In the past week, two New Yorker features have caught my eye, and I thought I’d share them here. The first is about Bill Clinton’s epic speech at the Democratic National Convention, and how WJC doesn’t just read the teleprompter, he converses with it. The article is replete with quotes comparing the official speech to what was actually delivered, and it’s awesome (the speech ended up being twice as long as originally intended).
On a bit about Obama’s health-care law, the Teleprompter gives Clinton: “The Republicans call it ‘Obamacare’ and say it’s a government takeover of health care that they’ll repeal.” Clinton spits back:
The Republicans call it, derisively, “Obamacare.” They say it’s a government takeover of health care, a disaster, and that if we’ll just elect them they’ll repeal it.
That “derisively,” which underscores the point and clarifies it for anyone unfamiliar, is a good idea. The insertion of “a disaster” as the rhythmic fulcrum of the second sentence is an even better one. But the caustic irony of that “if we’ll just elect them”—that’s the kind of nuance that you could expect from a master speechwriter who has had days or weeks, not split seconds, to consider the best way of putting things.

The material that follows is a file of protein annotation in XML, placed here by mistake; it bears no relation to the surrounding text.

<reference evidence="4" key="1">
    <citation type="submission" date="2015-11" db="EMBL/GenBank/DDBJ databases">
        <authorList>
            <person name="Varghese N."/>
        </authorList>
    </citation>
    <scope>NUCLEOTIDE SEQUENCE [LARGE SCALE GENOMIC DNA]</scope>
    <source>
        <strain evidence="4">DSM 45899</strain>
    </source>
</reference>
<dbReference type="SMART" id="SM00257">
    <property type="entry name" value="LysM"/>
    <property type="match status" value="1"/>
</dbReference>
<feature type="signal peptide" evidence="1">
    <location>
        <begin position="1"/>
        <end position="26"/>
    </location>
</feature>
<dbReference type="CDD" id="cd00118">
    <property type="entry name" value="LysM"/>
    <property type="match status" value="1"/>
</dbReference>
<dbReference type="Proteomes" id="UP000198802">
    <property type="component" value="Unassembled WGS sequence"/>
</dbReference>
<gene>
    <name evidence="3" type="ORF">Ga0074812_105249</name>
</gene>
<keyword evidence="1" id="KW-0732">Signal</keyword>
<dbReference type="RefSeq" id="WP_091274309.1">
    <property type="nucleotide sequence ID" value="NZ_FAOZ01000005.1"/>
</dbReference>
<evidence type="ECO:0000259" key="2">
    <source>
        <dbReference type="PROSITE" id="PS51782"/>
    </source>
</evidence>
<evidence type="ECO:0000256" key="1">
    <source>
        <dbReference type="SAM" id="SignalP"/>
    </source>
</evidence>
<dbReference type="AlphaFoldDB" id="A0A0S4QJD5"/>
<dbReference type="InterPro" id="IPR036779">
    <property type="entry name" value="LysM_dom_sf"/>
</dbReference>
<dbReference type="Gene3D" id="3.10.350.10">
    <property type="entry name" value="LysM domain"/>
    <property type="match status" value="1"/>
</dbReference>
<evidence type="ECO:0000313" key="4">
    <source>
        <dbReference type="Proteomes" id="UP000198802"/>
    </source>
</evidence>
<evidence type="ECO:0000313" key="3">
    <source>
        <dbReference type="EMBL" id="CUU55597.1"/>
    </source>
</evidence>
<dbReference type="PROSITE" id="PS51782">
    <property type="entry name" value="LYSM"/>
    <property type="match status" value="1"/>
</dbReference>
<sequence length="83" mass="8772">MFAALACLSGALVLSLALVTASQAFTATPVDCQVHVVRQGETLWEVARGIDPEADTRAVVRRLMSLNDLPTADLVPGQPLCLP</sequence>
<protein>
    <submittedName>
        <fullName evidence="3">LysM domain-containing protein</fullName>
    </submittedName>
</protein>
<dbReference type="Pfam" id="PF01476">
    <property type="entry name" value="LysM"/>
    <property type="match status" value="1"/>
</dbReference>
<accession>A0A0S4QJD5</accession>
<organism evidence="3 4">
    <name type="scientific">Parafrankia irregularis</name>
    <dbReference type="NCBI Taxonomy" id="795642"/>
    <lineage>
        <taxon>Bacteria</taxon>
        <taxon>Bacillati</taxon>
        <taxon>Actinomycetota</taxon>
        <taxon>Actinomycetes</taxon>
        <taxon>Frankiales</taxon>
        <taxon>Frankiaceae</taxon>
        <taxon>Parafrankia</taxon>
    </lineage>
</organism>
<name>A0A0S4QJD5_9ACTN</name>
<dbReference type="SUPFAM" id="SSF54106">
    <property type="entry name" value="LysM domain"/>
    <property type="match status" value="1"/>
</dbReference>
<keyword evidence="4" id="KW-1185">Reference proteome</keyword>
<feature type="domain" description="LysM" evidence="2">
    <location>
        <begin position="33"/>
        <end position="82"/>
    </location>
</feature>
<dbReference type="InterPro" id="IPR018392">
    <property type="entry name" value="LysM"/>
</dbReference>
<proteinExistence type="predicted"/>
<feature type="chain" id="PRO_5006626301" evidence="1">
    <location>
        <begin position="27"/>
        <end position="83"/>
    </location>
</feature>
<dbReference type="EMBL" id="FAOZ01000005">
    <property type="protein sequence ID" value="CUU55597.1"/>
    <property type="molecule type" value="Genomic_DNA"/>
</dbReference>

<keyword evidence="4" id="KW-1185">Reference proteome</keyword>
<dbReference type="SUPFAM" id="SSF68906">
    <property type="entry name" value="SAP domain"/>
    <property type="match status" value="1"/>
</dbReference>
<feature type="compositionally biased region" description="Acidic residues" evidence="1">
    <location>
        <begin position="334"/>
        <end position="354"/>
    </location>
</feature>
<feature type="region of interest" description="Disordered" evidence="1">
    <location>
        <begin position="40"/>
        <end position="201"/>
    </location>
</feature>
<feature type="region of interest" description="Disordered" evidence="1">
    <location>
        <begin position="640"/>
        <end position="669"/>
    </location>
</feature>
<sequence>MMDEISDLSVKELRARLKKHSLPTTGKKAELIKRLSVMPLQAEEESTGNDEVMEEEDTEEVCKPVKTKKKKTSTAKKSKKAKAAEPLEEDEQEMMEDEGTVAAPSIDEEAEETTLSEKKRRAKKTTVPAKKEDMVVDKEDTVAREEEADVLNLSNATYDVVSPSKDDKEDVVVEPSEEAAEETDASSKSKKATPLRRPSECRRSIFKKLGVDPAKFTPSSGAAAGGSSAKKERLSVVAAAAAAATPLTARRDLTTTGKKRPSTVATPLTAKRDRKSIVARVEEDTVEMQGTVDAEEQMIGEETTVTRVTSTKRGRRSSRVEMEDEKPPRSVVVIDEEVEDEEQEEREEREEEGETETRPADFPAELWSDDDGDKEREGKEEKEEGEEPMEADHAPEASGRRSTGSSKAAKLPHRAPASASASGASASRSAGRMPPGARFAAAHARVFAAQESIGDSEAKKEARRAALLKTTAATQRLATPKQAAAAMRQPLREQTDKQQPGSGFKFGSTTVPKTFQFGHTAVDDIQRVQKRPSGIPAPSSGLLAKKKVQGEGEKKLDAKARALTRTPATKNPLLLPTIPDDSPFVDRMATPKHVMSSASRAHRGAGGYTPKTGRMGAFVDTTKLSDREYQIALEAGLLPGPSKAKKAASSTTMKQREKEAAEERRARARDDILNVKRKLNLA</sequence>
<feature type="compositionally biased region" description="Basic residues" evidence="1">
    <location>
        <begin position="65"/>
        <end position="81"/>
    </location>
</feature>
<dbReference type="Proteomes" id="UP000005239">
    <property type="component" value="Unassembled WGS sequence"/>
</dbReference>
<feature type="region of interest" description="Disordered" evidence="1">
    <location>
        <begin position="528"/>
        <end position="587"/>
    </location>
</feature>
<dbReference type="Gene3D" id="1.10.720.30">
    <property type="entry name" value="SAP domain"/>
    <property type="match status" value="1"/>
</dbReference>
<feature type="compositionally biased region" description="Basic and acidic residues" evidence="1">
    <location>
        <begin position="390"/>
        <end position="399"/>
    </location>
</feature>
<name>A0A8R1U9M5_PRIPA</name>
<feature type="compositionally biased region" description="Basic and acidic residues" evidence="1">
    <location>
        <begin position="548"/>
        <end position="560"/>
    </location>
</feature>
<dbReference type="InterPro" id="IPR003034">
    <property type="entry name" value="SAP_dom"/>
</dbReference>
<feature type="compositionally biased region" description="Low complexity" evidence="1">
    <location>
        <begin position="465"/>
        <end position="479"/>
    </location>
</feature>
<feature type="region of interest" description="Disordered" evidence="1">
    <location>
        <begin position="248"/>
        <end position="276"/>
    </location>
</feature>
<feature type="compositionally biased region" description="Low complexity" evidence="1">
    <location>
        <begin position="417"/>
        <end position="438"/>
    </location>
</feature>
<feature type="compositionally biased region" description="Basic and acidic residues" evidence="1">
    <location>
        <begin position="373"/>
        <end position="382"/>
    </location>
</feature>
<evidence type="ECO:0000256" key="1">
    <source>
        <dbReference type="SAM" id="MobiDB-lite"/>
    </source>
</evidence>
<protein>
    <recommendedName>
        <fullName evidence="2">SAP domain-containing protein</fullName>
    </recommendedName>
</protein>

The second article is about Facebook and the “Nipplegate.” It’s so incredibly silly, but I love the New Yorker’s treatment of the issue. Here’s a great out-of-context quote:
While female nipple bulging, or F.N.B. for short, is a potentially serious problem, with as yet no known cure, it also has no known victims. That is, unless you count freedom of expression, common sense, and humor.